Current Series:

Anup Patel, MD: The perampanel FREEDOM trial is a very interesting study done in Asia. In this study, they wanted to look at perampanel as monotherapy in 2 doses: 4 mg per day and then 8 mg per day. Now, what’s important to know is this is a phase 3 study. It had a pretreatment at baseline, followed by a titration and maintenance phase. During the maintenance phase, they looked at anybody who had seizures. If they did, they were able to have their dose titrated up to the 8 mg per day. But they were actually able to look at safety and efficacy in both ranges. After the additional 30 weeks of treatment, and during the entire maintenance phase, they did see significant patients with seizure-freedom rates. 
 
The efficacy, or at least this freedom from seizures, in patients on 8 mg per day of perampanel was much higher than the 4 mg per day, and hovered around 70% or more. The other important findings from this study was that this medication was well tolerated. It had some adverse events, which were commonly seen in other antiseizure medication trials. Specifically, being tired was another common event. More importantly, they did not report significant behavioral changes, which has been seen and published in other studies looking at perampanel. The takeaway from this study is that either 4 mg or 8 mg of perampanel may be a good option as monotherapy for patients with partial-onset seizures with secondary generalization.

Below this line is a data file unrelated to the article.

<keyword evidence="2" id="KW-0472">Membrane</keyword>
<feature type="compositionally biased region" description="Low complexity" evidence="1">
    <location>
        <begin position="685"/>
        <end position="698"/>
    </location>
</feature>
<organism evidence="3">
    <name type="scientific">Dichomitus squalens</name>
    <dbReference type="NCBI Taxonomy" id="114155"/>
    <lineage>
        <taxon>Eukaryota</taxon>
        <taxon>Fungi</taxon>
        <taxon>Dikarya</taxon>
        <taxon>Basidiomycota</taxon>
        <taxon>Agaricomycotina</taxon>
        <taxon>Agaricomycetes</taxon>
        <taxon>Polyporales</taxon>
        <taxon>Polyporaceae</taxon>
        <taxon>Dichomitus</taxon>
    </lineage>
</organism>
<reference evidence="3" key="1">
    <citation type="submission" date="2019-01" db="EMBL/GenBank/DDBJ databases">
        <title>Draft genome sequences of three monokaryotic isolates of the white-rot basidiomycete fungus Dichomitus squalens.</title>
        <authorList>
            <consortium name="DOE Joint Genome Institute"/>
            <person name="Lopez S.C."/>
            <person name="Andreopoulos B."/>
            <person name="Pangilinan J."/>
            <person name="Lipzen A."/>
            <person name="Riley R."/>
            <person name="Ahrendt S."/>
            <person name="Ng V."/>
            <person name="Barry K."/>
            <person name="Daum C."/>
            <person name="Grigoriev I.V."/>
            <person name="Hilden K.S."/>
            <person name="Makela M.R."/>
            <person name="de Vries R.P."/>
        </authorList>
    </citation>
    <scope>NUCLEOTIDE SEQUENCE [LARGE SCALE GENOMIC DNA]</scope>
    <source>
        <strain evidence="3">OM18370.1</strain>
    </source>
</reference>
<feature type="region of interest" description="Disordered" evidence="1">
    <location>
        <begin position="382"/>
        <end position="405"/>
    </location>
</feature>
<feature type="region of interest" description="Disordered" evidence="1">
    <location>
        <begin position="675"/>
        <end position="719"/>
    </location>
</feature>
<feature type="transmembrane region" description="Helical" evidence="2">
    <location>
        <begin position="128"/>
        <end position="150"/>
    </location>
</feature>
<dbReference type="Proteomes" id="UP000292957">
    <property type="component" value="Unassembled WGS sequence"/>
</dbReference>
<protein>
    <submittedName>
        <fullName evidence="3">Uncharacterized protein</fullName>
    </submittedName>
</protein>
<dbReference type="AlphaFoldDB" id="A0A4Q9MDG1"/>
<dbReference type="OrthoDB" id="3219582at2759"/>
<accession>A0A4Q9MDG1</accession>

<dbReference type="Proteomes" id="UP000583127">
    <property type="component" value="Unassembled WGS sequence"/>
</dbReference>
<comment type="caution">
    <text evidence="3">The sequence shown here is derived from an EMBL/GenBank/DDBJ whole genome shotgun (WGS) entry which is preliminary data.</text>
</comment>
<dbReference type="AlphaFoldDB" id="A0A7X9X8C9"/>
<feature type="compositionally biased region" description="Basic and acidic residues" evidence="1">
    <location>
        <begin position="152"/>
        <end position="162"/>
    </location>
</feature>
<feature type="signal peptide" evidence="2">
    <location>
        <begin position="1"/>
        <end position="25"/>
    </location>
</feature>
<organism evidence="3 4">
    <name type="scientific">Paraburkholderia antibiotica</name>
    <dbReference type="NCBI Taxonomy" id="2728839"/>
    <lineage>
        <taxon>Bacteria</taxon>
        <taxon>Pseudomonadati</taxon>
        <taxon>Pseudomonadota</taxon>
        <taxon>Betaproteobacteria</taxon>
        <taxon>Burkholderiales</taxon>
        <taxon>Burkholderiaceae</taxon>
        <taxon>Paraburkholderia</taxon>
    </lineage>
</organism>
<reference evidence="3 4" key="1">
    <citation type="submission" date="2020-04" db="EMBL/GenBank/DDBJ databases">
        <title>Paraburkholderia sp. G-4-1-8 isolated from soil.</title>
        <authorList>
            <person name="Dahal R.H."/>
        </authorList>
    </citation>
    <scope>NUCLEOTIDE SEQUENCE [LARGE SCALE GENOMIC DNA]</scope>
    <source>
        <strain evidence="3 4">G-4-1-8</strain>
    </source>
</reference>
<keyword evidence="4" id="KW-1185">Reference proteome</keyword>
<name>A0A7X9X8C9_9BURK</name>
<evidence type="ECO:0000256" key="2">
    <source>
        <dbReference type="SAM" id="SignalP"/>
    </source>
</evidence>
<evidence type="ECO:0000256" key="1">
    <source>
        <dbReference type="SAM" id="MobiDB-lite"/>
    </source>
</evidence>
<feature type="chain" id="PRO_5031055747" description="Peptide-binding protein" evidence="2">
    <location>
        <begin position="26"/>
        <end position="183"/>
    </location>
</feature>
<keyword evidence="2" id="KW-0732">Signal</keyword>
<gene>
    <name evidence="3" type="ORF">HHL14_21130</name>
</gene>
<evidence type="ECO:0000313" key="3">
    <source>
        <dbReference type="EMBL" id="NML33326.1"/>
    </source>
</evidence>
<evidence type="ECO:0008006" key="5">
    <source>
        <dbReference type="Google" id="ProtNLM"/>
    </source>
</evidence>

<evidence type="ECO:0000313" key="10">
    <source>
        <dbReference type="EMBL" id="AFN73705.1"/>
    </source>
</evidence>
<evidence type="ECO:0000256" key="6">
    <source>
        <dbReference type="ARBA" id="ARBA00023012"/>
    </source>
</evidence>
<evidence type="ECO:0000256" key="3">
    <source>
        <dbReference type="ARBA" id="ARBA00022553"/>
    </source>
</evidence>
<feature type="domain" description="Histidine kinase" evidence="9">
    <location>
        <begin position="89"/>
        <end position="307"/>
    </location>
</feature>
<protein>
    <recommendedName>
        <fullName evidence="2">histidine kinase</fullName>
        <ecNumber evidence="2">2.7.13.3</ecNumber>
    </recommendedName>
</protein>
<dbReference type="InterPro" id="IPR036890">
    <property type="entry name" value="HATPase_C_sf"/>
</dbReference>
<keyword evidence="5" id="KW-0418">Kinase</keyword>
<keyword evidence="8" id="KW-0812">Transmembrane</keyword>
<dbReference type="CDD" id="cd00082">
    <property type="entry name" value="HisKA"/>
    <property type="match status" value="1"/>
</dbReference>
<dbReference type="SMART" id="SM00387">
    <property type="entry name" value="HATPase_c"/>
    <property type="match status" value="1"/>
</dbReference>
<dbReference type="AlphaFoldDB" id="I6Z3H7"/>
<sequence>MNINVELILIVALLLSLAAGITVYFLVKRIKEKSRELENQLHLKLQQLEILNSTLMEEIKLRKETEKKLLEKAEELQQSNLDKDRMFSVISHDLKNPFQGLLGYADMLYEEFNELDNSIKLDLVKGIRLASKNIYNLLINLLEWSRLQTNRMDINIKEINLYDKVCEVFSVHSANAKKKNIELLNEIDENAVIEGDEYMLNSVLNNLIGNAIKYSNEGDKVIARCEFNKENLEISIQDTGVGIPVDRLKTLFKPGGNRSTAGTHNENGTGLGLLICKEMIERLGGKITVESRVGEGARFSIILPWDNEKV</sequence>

The other important aspects of this abstract are that the median seizure reductions were not reported—and those are the normal end points that we usually report, as it relates to studies in the United States—nor did the authors comment on the responder rate, which is the percentage of patients who had at least a 50% or more reduction of their seizures. One can conclude that would be very high, given the fact that 64% of patients on 4 mg per day had no seizures during the maintenance phase of the study, and 75.3% of patients on 8 mg had no seizures during the duration of the study. That does suggest there is a significant seizure-freedom rate as it relates to both doses in the patients who were given this medication as monotherapy. That’s very important to note because those are very high seizure-freedom rates, which makes this medication a potential option for this population of patients with partial-onset seizures.